Tennis: Andy Murray sees off Leonardo Mayer

Andy  Murray of United Kingdom celebrates after defeating Leonardo Mayer of Argentina  during their 2013 US Open men's singles match at the USTA Billie Jean King National Tennis Center in New York on August 30, 2013.      AFP PHOTO / TIMOTHY CLARYTIMOTHY CLARY/AFP/Getty Images
Andy Murray of United Kingdom celebrates after defeating Leonardo Mayer of Argentina during their 2013 US Open men's singles match at the USTA Billie Jean King National Tennis Center in New York on August 30, 2013. AFP PHOTO / TIMOTHY CLARYTIMOTHY CLARY/AFP/Getty Images
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Andy Murray had an uncomfortable time once again on Flushing Meadows’ Louis Armstrong court before seeing off Leonardo Mayer to reach the third round of the US Open in the early hours of this morning.

The Scot has often played well below his best in the tight surroundings of the tournament’s second court and it was the same here as he was given a torrid time by Argentine Mayer before digging out a 7-5, 6-1, 3-6, 6-1 victory.

After losing the third set, it looked like it could be very uncomfortable indeed for Murray, but he eventually pulled away to set up a last-32 meeting with another Mayer, Germany’s Florian.

The crowd, keen to see a dramatic finish and impressed by Mayer’s fortitude, were right behind the world No,81, who headed off for a change of clothes before the start of the fourth set.

Murray was almost overwhelmed with frustration and roared as a glimpse of an opening in the second game disappeared into the net.

But the break did come two games later, to love, with Murray letting out a huge yell of ‘come on’ as Mayer’s backhand flew out.

That proved to be the crucial moment, with Mayer failing to win another game as Murray clinched victory in two hours and 41 minutes.

It looked like Murray was on his way to a comfortable victory, but there was a twist at the start of the third when the Scot found himself in trouble at 0-40 in the second game, and Mayer took his third chance with a drilled off forehand. The Argentine’s forehand had been the most impressive shot in the opening set, and the unexpected lift put an extra bit of zip back in it.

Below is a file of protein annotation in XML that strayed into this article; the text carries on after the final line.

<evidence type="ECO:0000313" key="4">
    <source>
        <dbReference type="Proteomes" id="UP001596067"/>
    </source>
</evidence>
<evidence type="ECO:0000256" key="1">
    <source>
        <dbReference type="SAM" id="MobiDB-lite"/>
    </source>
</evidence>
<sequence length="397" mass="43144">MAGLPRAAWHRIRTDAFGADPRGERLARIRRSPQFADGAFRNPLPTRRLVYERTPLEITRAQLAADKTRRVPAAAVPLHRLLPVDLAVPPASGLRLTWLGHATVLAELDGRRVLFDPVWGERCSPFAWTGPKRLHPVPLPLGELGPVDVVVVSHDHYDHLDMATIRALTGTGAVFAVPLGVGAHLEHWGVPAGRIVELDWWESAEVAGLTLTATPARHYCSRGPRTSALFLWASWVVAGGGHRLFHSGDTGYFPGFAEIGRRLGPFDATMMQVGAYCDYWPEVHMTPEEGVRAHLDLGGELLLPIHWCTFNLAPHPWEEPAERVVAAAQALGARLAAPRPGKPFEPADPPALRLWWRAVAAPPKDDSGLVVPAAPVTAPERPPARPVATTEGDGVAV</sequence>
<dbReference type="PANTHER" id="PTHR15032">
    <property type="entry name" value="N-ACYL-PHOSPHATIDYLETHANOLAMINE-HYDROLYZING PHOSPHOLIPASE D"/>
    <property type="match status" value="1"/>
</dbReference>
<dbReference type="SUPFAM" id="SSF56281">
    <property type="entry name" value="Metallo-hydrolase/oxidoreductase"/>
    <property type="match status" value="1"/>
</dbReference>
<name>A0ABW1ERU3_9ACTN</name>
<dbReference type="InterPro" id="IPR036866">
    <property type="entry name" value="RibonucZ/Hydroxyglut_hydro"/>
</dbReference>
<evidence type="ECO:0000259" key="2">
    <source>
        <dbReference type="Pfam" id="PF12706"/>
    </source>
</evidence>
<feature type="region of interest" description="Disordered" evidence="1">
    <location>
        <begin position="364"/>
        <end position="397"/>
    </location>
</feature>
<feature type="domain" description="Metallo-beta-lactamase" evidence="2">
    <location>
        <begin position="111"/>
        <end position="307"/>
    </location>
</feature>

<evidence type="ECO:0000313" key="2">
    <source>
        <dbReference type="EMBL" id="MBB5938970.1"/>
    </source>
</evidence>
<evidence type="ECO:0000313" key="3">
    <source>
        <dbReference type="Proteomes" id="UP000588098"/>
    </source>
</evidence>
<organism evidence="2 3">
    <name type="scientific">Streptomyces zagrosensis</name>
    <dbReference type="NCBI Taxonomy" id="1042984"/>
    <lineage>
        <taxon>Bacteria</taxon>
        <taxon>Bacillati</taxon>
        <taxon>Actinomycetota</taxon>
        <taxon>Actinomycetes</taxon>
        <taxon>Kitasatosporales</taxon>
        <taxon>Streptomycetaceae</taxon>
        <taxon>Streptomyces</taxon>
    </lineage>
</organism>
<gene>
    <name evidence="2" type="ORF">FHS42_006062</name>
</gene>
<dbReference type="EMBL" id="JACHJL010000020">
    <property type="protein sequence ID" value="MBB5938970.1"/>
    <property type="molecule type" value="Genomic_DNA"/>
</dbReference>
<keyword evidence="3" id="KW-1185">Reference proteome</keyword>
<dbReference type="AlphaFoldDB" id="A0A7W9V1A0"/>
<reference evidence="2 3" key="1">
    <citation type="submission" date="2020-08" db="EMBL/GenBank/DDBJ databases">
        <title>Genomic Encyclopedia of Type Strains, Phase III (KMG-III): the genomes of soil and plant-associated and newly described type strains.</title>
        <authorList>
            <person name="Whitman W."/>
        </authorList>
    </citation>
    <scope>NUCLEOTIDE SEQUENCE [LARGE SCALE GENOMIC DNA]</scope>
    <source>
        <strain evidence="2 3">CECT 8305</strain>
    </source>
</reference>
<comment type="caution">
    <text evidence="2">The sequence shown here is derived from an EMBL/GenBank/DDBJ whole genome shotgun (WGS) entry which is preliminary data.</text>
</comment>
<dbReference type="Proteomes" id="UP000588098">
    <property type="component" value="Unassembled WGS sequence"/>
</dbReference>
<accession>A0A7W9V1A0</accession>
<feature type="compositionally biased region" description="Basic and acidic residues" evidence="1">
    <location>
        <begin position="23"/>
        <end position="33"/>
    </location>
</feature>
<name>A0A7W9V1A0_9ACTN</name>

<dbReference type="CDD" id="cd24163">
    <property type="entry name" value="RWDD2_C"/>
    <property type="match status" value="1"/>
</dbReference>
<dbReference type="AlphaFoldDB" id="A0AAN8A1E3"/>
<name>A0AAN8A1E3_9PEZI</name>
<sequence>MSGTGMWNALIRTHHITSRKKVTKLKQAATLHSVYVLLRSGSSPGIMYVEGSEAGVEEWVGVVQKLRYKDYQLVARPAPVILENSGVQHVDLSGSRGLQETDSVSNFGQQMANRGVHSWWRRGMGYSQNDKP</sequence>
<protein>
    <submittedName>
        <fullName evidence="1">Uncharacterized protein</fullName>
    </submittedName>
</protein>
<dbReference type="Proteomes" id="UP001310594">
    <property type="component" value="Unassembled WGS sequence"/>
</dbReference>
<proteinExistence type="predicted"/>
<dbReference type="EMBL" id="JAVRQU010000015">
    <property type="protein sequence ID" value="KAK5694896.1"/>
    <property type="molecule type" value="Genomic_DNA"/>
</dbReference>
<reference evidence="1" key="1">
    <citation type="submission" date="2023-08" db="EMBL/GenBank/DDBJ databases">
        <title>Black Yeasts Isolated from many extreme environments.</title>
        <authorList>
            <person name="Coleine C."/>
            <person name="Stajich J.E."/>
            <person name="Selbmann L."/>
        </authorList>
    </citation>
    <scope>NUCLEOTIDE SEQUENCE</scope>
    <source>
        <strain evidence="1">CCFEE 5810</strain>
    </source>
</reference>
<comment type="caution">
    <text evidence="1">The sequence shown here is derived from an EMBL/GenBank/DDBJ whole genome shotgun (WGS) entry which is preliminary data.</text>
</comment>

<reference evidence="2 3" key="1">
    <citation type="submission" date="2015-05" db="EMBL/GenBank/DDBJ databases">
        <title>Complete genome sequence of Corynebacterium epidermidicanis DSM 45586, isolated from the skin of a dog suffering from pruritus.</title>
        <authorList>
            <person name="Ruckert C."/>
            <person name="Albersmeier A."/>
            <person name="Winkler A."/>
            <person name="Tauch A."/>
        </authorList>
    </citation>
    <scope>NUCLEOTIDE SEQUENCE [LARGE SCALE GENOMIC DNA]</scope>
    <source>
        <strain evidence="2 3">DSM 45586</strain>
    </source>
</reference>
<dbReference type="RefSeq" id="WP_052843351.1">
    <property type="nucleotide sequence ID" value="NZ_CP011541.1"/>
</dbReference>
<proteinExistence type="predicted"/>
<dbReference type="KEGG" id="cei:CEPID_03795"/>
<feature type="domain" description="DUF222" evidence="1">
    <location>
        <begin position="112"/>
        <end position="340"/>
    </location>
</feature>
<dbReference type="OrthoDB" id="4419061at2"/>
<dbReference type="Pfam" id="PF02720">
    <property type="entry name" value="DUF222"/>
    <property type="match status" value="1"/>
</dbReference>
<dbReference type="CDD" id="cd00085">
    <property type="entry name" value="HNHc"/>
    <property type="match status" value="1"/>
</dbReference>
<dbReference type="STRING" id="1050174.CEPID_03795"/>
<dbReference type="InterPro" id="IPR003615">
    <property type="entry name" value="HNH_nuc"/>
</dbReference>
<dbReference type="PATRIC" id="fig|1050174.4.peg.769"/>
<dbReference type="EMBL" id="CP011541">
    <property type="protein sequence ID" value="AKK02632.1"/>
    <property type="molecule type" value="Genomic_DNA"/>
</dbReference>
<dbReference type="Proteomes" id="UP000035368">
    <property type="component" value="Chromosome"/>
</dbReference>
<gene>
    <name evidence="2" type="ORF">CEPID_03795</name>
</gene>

Murray was chuntering away to himself, and he was nearly 5-1 down but this time clawed his way back from 0-40 to hold.

He was still well in the set, and in the next game it was Mayer under pressure, but the Argentine impressively withstood two break points to leave himself one game away from the set.

Serving it out 6-3 he was nerveless, beginning the game with two aces – the second after a successful challenge to HawkEye – and clinching it to love when Murray put a backhand long.

It was a big blow to Mayer’s hopes, and Murray asserted his authority with an immediate break at the start of the second set.

The Scot looked a lot more confident and relaxed, and Mayer was making a lot more errors than he did in the opener.

Murray was playing well, though, and moving well, and Mayer’s forays to the net became less and less successful.

The Scot broke again in the sixth game and served it out easily 6-1, winning the final point with a forehand put-away.

Murray had been given a tough time for almost an hour before clinching the first set 7-5.

The Scot was the one in most trouble on his serve in the early stages but a poor game from his Argentinian opponent gave the set to him 7-5.

After his late-night start on Wednesday, Murray was sent out to Louis Armstrong for Friday evening’s match in New York. Mayer was born on the same day as Murray but their tennis careers have been very different.